This potato-based stew became popular in Algeria in the 16th century when tomatoes and potatoes were introduced to the country. Since then, chtitha batata has been a comforting side dish to go with bread and fish or meat dishes.

Kefta Algerian


  • Traditional

Kefta, also known as kofta, refers to meatballs in Algeria. Its preparation involves shaping spiced ground meat into balls and patties before grilling, frying, or baking the balls.

Algerians usually flavor their meatballs with ras el hanout, a Maghrebi blend of extremely potent spices. In addition, they only use halal-certified meat, usually beef or lamb, to prepare kefta, which is served in sweet tomato sauce.

While the best accompaniment for kefta is couscous, stuffing bread with savory meatballs as a sandwich is also an excellent idea.

Tamina Algerian


  • Traditional

Tamina is a famous Algerian dessert made with slightly roasted semolina, butter, and honey. The ingredients are cooked until they become a thick, paste-like mixture that can be topped with ground cinnamon, hazelnuts, or almonds.

Locals usually prepare tamina to celebrate the birth of newborn babies and religious festivals, such as Mawlid, the birthday of Prophet Mohammad.

Rechta Algerian


  • National
  • Traditional

Rechta is a well-known Algerian noodle dish. It features handmade thin noodles that are cooked in a broth consisting of fried chicken pieces, oil, chickpeas, onions, potatoes, and spices.

Rechta is a popular option to serve for lunch or family gatherings and special occasions, such as weddings. This Algerian noodle soup is convenient to eat and easy to find across the country.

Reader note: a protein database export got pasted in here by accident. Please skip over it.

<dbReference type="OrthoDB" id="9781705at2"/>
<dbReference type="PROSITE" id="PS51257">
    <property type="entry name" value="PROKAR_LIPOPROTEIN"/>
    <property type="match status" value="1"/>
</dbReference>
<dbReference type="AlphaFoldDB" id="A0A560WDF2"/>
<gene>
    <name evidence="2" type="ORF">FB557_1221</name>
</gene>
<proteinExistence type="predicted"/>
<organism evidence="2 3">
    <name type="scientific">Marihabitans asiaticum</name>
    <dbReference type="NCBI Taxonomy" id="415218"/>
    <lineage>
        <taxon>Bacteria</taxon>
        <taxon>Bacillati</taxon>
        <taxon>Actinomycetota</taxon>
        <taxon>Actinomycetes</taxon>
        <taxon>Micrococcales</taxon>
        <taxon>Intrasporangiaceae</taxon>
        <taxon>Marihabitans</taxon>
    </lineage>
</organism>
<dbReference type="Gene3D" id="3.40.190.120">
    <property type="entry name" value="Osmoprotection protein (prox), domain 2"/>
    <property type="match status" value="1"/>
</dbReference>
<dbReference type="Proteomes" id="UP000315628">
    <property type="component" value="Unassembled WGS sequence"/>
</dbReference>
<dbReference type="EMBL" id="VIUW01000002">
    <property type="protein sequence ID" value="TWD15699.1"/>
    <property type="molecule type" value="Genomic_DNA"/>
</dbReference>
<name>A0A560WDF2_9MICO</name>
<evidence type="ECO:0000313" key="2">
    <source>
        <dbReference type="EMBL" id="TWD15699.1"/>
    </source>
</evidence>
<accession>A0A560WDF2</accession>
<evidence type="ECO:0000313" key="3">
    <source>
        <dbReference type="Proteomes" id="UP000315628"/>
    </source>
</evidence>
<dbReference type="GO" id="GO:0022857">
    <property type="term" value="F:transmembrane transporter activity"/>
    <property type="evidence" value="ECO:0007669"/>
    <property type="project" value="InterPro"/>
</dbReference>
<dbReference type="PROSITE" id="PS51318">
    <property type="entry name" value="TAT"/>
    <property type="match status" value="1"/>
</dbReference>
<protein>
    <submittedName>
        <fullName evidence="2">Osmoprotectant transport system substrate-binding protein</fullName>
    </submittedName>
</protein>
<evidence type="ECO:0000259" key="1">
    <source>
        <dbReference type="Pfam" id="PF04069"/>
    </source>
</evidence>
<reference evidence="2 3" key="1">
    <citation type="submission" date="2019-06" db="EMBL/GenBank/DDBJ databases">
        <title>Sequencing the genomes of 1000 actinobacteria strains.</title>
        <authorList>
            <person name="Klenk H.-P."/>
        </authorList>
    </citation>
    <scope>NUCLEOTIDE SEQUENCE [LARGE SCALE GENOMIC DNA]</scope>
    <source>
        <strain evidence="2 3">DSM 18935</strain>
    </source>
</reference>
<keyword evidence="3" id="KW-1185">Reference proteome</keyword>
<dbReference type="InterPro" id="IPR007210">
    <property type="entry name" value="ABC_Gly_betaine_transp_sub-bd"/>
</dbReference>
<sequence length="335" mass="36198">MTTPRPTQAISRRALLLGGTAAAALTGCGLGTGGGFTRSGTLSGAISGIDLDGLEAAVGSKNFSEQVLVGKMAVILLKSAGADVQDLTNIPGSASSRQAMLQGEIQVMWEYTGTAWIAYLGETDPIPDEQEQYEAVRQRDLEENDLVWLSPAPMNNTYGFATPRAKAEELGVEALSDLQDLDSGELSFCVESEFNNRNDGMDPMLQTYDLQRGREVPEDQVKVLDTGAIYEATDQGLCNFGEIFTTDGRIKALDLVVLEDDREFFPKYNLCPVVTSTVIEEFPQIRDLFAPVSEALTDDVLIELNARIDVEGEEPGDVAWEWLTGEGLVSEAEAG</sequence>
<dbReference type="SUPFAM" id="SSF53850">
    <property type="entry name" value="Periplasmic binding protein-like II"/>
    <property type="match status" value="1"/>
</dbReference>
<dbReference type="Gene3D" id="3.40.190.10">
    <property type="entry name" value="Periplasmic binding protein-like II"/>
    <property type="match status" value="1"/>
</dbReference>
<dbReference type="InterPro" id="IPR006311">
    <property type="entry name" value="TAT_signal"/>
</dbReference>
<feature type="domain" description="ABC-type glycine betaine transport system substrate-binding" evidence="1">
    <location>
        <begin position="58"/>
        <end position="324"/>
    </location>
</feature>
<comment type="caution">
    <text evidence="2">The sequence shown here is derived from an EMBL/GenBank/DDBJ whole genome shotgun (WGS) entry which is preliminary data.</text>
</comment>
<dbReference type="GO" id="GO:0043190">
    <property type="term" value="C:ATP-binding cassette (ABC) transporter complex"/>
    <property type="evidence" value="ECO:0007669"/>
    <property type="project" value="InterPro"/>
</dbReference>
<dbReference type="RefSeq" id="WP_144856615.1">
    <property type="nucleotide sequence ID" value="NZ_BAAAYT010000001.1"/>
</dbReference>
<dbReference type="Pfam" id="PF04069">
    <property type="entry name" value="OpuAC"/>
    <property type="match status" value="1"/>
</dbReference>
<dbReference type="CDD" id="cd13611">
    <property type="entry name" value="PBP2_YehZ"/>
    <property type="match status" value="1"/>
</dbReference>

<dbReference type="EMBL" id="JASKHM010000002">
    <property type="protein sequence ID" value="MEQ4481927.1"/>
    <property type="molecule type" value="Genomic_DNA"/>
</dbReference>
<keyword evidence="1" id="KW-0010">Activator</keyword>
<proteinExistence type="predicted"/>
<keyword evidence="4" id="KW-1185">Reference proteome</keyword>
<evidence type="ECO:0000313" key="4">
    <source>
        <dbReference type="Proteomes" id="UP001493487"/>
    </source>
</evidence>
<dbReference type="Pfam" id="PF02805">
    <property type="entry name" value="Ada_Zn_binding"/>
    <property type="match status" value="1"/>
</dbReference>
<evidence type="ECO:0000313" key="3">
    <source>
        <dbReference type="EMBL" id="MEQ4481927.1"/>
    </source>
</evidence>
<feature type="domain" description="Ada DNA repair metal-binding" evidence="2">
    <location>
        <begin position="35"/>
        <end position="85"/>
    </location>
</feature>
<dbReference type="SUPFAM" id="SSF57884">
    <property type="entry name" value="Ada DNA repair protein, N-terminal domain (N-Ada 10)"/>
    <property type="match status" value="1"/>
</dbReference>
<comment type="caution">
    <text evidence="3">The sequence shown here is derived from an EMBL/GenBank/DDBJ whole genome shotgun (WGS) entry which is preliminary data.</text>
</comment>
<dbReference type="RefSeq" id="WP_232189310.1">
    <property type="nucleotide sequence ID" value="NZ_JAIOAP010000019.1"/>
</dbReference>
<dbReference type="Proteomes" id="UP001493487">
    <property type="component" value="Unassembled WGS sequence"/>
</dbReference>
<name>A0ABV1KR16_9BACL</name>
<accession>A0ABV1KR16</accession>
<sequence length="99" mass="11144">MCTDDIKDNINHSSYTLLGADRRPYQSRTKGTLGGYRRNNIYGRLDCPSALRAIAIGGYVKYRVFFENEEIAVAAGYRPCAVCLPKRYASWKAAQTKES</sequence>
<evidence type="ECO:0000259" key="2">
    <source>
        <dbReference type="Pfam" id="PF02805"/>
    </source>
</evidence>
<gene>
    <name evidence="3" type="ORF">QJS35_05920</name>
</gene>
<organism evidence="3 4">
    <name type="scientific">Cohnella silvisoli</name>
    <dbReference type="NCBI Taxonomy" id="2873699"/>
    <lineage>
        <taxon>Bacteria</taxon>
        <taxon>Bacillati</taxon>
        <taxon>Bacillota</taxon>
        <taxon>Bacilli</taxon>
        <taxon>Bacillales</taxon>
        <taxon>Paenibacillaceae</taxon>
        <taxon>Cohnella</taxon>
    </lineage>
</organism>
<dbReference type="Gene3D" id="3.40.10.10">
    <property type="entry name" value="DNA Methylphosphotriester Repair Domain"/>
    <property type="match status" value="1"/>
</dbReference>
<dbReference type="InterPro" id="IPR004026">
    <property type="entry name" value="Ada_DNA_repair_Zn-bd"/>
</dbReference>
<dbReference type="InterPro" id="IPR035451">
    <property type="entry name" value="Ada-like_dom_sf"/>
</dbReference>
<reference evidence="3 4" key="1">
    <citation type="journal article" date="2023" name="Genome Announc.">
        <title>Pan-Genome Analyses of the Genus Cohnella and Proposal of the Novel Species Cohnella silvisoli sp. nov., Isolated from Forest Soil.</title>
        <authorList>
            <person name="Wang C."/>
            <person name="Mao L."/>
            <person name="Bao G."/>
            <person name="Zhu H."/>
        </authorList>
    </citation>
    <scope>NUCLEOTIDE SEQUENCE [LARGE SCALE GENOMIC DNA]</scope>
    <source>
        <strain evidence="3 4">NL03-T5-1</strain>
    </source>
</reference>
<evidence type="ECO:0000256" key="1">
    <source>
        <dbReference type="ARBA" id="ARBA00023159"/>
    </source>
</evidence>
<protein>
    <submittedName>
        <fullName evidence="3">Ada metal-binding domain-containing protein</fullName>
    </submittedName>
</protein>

Tli Tli Bdjedj

Tli Tli B’djedj

  • Traditional

Tli tli b’djedj, also known as tlitli, is a beloved pasta dish in Algeria. It consists of pasta grains, which resemble large couscous or small pasta shapes, chicken, and a flavorful sauce.

An essential part of tli tli b’djedj is a sauce made by sautéing tomato puree with butter, onions, and aromatic spices. This sauce is drizzled over boiled pasta before hard-boiled eggs and chicken are added to the top to complete the dish.

Serve a bowl of water-mouthing tli tli b’djedj with couscous or salads, and the combo of spicy, savory, and creamy flavors will send your taste buds into hyperdrive.

Cocas Algerian

Coca Algerienne

  • Traditional

Coca Algerienne, literally “Algerian turnover,” is a popular Algerian snack or appetizer for Ramadan and social gatherings. Originally a Catalonian dish, it made its way to Algerian households during the colonial period.

A typical coca Algerienne features a flaky pastry filled with a mix of bell peppers, onions, tomatoes, garlic, and spices, all sauteed with olive oil. This plant-based filling makes the Algerian turnover a wonderful dish for vegetarians.

Mbesses Algerian


  • Traditional

Mbesses, also known as khobz mbesses, is a classic semolina cake in Algerian cuisine. It goes well with mint tea, especially during the afternoon, religious holidays, and special celebrations.

People make mbesses from fine semolina, eggs, yeast, milk, honey, and butter. When the cake comes out of the oven, it will be drizzled with a syrup of sweet honey, tangy orange juice, and fragrant rose water to turn into a delicious dessert.

Makradoudh Algerian


  • Traditional

Makroudh, also known as makrout or makroud, is a toothsome cookie in Algeria and throughout the Maghreb. It is typically served at the Eid al-Fitr celebration, along with many other sweets.

Makroudh consists of a baked or deep-fried semolina crust that is filled with almond or date paste and coated with honey syrup. The almond-based filling is a distinct feature of the Algerian version.

Zviti Algerian Spicy Dish


  • Traditional

Zviti is a very spicy Algerian dish made from many pieces of semolina dough cooked with a lot of peppers. Some versions add potato taste and green olives to balance the spiciness.

Zviti hails from the town of Bou Saada, which is about 155 miles south of the capital city, Algiers. This super hot dish is traditionally served in a long wooden mortar called mehrez, hence its other name slata mehrez.

Dobara Spicy Bean Soup


  • Traditional